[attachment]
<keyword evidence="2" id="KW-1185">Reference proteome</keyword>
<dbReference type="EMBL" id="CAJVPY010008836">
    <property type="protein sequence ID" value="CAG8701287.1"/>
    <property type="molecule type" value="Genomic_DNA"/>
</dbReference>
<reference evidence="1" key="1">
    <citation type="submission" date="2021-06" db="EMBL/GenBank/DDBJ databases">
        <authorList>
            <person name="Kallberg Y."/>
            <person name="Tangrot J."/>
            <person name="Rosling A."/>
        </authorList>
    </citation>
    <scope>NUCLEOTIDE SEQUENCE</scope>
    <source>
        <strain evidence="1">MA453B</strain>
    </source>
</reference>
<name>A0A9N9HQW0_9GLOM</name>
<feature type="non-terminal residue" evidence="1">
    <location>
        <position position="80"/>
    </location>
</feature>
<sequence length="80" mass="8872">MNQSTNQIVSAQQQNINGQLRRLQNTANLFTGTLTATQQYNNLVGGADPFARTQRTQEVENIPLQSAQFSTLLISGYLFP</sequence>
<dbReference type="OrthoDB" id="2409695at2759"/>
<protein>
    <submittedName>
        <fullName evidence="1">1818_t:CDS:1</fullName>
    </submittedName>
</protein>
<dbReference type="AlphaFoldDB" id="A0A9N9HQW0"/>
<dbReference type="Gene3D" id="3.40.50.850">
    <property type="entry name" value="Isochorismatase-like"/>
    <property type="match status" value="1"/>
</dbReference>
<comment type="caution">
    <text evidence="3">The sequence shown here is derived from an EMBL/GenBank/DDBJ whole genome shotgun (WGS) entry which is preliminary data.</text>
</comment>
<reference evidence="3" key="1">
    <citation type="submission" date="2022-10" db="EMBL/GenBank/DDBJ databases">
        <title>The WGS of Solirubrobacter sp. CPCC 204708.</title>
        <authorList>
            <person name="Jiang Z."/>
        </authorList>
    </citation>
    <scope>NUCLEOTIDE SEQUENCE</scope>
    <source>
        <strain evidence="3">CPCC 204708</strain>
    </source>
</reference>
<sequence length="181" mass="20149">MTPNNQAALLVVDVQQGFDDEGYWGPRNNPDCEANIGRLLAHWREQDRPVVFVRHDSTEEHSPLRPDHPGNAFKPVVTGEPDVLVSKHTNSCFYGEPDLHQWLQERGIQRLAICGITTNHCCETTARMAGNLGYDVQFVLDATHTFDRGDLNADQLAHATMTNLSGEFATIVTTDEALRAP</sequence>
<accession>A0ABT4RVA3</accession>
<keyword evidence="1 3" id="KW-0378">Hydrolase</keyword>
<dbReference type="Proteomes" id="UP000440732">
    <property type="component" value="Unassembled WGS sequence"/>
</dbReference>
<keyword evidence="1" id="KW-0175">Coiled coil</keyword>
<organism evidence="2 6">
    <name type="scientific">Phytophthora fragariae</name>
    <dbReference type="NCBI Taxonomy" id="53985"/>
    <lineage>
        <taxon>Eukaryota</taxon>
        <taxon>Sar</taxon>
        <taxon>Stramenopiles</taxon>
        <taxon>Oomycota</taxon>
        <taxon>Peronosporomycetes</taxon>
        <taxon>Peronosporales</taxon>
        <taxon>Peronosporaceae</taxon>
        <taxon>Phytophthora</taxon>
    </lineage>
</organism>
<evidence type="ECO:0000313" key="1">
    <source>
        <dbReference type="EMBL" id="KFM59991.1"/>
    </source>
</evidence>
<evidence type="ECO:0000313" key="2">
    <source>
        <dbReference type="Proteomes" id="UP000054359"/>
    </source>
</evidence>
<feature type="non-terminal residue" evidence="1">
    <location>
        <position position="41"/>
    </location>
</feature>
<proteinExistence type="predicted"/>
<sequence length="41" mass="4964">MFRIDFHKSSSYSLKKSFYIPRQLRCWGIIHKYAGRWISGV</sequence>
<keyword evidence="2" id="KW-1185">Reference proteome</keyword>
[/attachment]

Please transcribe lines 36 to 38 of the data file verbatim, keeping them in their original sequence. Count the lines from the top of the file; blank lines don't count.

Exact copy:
</dbReference>
<comment type="caution">
    <text evidence="3">The sequence shown here is derived from an EMBL/GenBank/DDBJ whole genome shotgun (WGS) entry which is preliminary data.</text>